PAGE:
Does Homeopathy Work?
Based on the theory that “like cures like,” or the Law of Similars, homeopathy was founded by German physician Dr. Samuel Hahnemann. The idea is that health conditions can be healed by treating a person with minute doses of a substance that would produce similar symptoms to their health condition if given in larger doses.
Homeopathy’s other guiding principle is that of the minimum dose, which is based on the premise that the more a substance is diluted, the more potent homeopathic remedy it becomes, known as the “law of infinitesimals.” Homeopathic remedies may be made from plants, minerals or other substances and are commonly administered in pellet form, dissolved under the tongue. A number of intriguing studies suggest homeopathy is effective and safe for a variety of ailments, including flu. According to Ullman:
“The use of a homeopathic medicine called Oscillococcinum is an example of a remedy that can be effective for many people with the flu, though clinical experience suggests that it is most effective when used within 48 hours of getting flu symptoms. Although most homeopathic medicines are made from the plant or mineral kingdom, Oscillococcinum is unusual in that it is made from the heart and liver of a duck.”
In one study, nearly twice as many patients who were given Oscillococcinum recovered from the flu within 48 hours as those given a placebo.12 Further, Ullman noted:
“A different group of researchers conducted a randomized, double-blind study involving 372 patients (188 treated with Oscillococcinum and 187 with placebo) of both sexes, ranging in age from 12 to 60, who presented rectal temperature ≥ 100.4 F, muscle pains, headache, or at least one of the following symptoms: shivering, chest pain, spine pain, coughing, irritation of nasal mucosa or feeling of malaise.13
Patients received three tubes of Oscillococcinum or placebo each day (morning, noon and night) for three days. The results of this trial show a highly statistically significant difference between the two groups, for what concerns disappearance of symptoms after 48 hours (19.2 percent in the Oscillococcinum group versus 17.1 percent in the placebo group) and improvement in symptoms (43.7 percent versus 38.6 percent for placebo).”
Additional research shows homeopathy’s promising role in the following conditions:
|In patients with allergies, those using homeopathy reported improvements in nasal airflow compared with a placebo group.With homeopathic treatment, the researchers described a “clear, significant and clinically relevant improvement in nasal inspiratory peak flow, similar to that found with topical steroids.”14||Homeopathy significantly reduced the severity and duration of chemotherapy-induced stomatitis (swelling and sores in the mouth) in children.15|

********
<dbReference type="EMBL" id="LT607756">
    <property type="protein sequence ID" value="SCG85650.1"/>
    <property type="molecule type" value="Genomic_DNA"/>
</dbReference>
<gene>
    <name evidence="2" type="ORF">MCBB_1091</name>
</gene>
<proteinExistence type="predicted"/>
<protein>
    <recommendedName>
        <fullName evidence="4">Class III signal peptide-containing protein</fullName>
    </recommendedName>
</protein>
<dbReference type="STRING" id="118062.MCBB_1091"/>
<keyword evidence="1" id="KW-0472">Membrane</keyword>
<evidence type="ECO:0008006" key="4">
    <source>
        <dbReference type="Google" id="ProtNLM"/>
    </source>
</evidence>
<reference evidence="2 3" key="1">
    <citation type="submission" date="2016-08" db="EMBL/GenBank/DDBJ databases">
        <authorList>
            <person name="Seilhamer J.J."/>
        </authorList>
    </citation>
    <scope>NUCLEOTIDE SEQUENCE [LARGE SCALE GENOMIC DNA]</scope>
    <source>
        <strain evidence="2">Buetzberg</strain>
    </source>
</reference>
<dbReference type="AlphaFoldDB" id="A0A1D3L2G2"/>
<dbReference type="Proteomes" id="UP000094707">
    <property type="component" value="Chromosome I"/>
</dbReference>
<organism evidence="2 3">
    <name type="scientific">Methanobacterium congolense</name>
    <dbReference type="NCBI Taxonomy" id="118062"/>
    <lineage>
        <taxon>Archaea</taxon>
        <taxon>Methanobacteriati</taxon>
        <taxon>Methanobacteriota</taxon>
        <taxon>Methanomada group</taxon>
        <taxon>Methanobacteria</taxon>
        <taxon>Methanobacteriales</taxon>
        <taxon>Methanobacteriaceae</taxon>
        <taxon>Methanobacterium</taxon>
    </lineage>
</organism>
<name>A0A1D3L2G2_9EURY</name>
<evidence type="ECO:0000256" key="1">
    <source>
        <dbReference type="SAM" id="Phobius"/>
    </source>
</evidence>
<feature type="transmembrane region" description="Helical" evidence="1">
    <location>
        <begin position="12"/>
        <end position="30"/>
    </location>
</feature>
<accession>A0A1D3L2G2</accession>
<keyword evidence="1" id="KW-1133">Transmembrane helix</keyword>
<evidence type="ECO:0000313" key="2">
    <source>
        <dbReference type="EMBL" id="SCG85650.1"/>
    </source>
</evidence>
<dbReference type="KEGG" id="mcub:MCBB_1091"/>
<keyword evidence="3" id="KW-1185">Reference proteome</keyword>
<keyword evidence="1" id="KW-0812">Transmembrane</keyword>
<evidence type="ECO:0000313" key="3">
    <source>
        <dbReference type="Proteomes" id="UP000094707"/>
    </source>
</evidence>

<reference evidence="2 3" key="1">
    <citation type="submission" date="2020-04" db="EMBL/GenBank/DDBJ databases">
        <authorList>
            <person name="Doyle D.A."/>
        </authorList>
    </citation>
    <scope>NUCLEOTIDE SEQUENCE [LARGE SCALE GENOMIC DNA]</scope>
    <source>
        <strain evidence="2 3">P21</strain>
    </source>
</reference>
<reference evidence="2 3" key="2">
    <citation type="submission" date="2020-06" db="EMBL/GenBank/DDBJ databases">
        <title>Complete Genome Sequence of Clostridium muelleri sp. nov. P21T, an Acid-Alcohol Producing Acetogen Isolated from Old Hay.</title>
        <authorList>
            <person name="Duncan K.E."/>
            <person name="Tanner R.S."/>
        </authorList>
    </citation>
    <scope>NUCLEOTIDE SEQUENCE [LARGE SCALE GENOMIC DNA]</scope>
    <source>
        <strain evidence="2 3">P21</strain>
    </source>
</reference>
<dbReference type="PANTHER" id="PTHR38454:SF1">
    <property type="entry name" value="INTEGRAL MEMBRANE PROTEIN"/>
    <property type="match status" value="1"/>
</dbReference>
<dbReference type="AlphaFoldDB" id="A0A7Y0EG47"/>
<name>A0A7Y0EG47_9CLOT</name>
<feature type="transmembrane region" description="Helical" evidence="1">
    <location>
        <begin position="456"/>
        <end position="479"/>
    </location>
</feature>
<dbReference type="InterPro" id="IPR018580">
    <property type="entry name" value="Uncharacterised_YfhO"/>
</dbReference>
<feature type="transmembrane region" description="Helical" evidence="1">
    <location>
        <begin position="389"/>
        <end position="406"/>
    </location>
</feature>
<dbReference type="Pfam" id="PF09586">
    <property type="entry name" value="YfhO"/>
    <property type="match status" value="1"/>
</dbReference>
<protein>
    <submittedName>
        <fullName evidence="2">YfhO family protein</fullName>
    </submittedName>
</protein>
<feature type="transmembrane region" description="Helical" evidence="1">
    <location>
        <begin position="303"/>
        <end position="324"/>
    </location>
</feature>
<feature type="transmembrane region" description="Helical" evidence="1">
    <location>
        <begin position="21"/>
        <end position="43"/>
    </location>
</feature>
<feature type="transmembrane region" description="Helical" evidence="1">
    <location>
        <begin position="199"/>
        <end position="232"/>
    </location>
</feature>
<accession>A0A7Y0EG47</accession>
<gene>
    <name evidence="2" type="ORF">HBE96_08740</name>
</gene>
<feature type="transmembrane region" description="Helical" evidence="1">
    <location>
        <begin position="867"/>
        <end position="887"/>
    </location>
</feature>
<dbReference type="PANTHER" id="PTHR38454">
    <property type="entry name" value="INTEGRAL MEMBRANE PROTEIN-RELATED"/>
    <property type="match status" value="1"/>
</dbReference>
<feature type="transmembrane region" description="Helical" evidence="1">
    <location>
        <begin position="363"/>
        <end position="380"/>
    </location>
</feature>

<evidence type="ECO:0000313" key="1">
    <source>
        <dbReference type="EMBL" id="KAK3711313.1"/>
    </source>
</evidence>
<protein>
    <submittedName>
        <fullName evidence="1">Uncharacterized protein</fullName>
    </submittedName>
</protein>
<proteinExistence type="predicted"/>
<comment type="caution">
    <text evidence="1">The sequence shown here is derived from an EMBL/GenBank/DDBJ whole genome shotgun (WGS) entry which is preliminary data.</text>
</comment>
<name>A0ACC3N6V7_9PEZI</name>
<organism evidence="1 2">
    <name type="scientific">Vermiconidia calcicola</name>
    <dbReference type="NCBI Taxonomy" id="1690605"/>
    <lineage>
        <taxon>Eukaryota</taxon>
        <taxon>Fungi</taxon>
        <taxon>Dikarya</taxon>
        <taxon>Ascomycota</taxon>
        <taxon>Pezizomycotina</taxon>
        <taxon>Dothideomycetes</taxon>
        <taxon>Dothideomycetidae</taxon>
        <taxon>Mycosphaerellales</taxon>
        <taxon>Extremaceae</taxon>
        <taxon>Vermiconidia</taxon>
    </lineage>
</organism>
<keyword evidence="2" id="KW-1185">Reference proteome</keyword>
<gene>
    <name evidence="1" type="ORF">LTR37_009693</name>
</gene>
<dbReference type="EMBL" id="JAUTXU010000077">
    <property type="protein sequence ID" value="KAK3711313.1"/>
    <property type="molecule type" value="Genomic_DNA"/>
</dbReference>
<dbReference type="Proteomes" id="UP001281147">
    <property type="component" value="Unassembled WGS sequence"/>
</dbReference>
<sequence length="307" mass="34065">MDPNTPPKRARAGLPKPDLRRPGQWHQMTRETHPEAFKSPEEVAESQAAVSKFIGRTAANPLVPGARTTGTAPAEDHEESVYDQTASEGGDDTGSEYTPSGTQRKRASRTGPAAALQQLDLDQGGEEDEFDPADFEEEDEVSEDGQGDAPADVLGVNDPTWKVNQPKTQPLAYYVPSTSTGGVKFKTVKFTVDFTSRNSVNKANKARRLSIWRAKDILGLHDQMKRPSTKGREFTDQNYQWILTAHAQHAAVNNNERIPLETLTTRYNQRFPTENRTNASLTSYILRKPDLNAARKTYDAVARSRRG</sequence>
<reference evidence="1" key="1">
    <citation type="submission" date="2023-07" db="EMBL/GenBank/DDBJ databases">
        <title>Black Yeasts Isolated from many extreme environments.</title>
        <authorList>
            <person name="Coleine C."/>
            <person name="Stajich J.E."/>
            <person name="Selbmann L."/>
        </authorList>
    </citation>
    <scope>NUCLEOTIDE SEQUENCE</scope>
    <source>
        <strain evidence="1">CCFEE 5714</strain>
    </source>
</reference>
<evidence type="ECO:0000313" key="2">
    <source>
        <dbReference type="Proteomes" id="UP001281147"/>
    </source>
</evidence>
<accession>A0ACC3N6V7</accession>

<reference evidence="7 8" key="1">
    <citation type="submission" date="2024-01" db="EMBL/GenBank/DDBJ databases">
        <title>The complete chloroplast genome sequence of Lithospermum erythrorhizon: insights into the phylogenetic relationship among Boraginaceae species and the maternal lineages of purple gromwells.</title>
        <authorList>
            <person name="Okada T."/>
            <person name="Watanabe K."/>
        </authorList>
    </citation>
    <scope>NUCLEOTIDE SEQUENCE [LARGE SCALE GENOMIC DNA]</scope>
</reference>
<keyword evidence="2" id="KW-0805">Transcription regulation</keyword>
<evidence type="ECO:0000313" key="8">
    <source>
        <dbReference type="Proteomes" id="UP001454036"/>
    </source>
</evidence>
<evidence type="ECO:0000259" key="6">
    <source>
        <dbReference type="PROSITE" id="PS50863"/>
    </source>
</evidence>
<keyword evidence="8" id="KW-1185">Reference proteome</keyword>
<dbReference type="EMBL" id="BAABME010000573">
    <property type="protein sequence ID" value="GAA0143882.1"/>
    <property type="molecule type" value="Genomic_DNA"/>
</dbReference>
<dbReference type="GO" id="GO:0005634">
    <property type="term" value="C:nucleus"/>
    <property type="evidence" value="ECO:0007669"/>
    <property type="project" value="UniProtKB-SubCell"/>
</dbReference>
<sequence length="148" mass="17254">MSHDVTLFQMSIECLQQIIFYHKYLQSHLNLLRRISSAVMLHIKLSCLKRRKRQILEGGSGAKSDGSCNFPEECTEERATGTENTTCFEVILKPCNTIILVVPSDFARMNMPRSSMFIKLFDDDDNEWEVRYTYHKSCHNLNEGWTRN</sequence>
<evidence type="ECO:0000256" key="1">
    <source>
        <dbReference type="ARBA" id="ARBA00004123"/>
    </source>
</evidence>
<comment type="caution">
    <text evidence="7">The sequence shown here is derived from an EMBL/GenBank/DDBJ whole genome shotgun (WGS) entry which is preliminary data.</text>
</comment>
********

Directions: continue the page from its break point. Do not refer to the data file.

|Homeopathic medicine was effective in treating acute childhood diarrhea, decreasing both the duration of the diarrhea and the number of stools per day.16,17||Homeopathy has positive effects in children with attention deficit hyperactivity disorder (ADHD), particularly in the areas of behavioral and cognitive functions.18|
|Homeopathy lessened tender point pain and improved quality of life in people with fibromyalgia.19||Homeopathic was effective in treating the early stages of vitiligo in a report of 14 cases20|
FDA Continues to Crack Down on Natural Substances, Protect Big Pharma
The FDA’s new push to regulate homeopathic products is eerily reminiscent of their recent crackdown on the plant kratom. Leaves from the kratom tree have been used for pain relief for hundreds of years, but scientists now know they contain compounds that target the brain similarly to opioids, helping to relieve pain. It appears the plant may be safer than opioids for pain relief and could even act as a tool to help those suffering from opioid withdrawal.
In November 2017, however, rather than targeting the prescription opioids that are the root of the opioid epidemic, the FDA issued a public health advisory regarding risks associated with kratom use, suggesting that its usage could “expand the opioid epidemic.” What this comes down to, for some, is the right to choose what form of “medicine” to put in your body. As Dr. Lee Hieb, an orthopedic surgeon and past president of the Association of American Physicians and Surgeons, wrote in WND:21
“I’m not here to tout any particular over-the-counter remedy, but who gave the FDA total ability to limit what we can take into our bodies, while virtually forcing us to be given what they prescribe? It’s none of their business whether a ‘homeopathic remedy’ is worthless.
That’s an issue of commerce and truth in advertising. I, for one, want the freedom to research and decide for myself what supplements to take, even if my supplements ultimately do me no good. (Many do a great deal of good as Big Pharma knows only too well.)”
People have the right to choose their treatment, and doctors (many of whom admit to prescribing placebos to their patients) also retain the right to offer treatments they deem useful, whether it be homeopathy or another remedy.
As for the FDA’s new draft guidance on homeopathic drugs, it’s attempting to discredit such remedies’ proven healing powers before their mechanisms of action have even been fully understood. If you want to express your opinion on the matter, the FDA is accepting comments from the public until March 30, 2018.
– Sources and References
- 1 National Center for Complementary and Integrative Health, Homeopathy
- 2, 4 U.S. FDA December 18, 2017
- 3, 7 U.S. FDA Draft Guidance December 2017
- 5, 6 Alliance for Natural Health USA January 11, 2018
- 8, 9 Venable December 22, 2017
- 10 U.S. Federal Trade Commission
- 11 The Huffington Post November 27, 2016
- 12 Br J Clin Pharmacol. 1989 Mar;27(3):329-35.
- 13 British Homoeopathic journal 87(2):69-76
- 14 BMJ. 2000 Aug 19; 321(7259): 471–476.
- 15 Cancer August 1, 2001
- 16 Pediatrics. 1994 May;93(5):719-25.
- 17 Pediatr Infect Dis J. 2003 Mar;22(3):229-34.
- 18 Eur J Pediatr. 2005 Dec;164(12):758-67.
- 19 Rheumatology (Oxford). 2004 May;43(5):577-82.
- 20 Am J Case Rep. 2017 Dec 2;18:1276-1283.
- 21 WND December 22, 2017